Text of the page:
Revision 1.5.2; June 1, 2004
A lot of useful information about OFMs (Orthodox File Managers) can be found on the Softpanorama OFM Page. An OFM is a file manager that emulates, at least to some extent, Norton Commander. Total Commander is one of these. The newest version of Total Commander, at the time of writing, is 6.03a. If you're using an older one, it's a good idea to upgrade, since the newer versions contain new features, as well as bugfixes.
Note: Windows Commander has been renamed to Total Commander.
Total Commander is very configurable, and you should take advantage of this. Go through the entire Configuration dialog, and set it up the way you like it. If you don't understand what an option does, consult the manual. This may take you 15 minutes, but the program will work the way you want it afterwards. Some suggestions follow.
Think of the directories you use often, and add them to the directory menu. Do so by pressing Ctrl+D (or double-clicking on the path bar) and then choosing Configure. To make the directory menu more efficient, add shortcuts to the menus by including the ampersand (&) character before the shortcut letter. You'll add more directories later as you use it.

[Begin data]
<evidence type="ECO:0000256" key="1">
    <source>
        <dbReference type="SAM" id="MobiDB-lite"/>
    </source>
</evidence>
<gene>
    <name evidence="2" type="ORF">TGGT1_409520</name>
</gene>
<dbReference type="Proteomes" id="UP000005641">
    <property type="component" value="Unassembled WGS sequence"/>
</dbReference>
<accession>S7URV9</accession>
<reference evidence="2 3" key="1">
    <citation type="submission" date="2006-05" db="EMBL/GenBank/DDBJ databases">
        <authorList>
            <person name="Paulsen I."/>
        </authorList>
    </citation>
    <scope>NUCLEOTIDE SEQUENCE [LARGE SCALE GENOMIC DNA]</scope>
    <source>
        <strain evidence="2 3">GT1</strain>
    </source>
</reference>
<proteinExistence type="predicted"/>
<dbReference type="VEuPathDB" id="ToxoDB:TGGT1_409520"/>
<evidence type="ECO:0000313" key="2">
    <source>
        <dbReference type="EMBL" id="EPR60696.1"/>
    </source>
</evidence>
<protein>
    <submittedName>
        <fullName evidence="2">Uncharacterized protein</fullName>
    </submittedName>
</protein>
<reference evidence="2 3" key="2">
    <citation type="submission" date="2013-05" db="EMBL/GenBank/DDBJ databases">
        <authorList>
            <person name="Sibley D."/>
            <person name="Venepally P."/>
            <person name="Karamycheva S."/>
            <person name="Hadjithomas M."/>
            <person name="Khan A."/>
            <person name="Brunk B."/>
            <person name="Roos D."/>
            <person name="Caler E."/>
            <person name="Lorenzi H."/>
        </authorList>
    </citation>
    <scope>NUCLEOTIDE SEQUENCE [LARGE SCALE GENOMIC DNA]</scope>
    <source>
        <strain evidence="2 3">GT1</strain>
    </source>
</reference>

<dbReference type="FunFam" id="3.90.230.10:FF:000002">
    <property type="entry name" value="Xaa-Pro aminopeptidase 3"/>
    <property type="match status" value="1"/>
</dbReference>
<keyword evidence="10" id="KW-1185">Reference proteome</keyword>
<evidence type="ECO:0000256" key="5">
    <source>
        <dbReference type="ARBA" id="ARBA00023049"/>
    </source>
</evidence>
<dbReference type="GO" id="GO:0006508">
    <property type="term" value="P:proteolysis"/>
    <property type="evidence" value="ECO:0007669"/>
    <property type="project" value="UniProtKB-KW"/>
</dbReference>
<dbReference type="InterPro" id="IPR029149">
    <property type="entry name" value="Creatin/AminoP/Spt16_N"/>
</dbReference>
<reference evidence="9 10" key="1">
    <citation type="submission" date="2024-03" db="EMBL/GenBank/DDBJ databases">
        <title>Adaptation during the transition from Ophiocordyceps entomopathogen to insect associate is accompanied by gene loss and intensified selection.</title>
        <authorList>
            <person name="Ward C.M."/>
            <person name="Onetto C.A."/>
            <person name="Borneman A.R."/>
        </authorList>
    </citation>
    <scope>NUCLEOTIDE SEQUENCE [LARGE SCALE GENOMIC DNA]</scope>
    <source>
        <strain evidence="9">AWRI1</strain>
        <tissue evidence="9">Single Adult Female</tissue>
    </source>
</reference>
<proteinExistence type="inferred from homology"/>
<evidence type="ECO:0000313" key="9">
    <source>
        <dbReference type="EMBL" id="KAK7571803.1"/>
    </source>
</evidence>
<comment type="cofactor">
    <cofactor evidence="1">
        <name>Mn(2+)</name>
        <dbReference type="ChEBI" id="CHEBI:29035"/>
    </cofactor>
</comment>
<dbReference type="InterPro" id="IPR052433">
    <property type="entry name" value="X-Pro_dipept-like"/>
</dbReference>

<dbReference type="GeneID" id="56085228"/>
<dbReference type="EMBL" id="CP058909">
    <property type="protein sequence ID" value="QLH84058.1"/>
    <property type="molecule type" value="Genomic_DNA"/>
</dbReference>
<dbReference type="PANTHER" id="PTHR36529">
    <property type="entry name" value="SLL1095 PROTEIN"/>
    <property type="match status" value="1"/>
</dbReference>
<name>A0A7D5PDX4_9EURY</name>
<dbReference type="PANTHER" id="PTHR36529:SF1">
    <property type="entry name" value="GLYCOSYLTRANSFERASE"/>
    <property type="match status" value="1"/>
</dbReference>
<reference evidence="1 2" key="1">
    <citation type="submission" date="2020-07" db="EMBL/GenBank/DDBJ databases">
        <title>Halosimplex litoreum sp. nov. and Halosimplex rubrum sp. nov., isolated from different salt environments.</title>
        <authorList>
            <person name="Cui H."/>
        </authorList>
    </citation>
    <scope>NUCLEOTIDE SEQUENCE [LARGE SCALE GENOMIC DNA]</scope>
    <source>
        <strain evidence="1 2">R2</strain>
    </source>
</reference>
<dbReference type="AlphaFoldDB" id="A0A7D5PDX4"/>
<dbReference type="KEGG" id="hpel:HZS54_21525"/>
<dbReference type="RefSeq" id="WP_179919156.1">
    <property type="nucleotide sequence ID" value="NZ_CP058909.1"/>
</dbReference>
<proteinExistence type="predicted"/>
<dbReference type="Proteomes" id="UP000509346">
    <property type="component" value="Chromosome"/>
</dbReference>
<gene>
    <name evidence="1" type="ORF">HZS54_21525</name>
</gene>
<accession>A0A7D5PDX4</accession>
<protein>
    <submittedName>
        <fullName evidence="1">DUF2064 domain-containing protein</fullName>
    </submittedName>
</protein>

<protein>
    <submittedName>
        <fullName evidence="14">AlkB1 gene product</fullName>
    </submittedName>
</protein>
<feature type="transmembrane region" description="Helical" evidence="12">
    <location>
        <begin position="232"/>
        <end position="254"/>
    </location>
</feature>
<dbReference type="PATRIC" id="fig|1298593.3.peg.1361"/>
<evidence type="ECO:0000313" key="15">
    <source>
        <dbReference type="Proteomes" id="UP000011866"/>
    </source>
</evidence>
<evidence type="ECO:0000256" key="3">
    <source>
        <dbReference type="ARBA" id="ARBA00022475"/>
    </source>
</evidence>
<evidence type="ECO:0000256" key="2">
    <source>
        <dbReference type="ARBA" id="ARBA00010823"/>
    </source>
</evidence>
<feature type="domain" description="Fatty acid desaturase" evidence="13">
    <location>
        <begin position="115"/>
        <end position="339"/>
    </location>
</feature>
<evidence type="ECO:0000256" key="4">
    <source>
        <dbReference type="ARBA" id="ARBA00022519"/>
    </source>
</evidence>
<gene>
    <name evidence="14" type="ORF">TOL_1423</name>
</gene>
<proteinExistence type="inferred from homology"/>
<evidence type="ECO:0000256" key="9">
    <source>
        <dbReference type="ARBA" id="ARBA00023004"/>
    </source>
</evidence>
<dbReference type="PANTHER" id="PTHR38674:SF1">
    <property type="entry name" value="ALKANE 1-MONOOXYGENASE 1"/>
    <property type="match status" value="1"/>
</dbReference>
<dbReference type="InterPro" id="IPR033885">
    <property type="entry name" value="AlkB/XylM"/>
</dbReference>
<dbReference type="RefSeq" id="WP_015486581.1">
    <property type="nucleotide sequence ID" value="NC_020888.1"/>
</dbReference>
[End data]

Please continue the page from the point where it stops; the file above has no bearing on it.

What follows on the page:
For example, to make the shortcut letter "E", you would make the title of the item "Drive &E", instead of "Drive E". This will make the item in the list and in the menu appear as "Drive E" (the letter E is underlined), which means that you can just press E to activate it. It's a good idea to try to map the left-hand keys first, since you will be pressing the D in Ctrl+D (which drops down the directory menu) with the left hand. "Ctrl+D,E" is a lot quicker to press than "Ctrl+D,I", since you have to press I with the right hand (or risk injuring your fingers).
Total Commander's Start menu can be very useful for performing complex operations on selected files. For example, you can configure one-keypress virus scanning by adding an item to the Start menu and setting up a shortcut for it. The dialog that appears when you go to Start | Change Start Menu provides sufficient information to do this. Just substitute the values it specifies for where the filename would normally be.
The Total Commander button bar is also fully customizable. You can alter it in many different ways: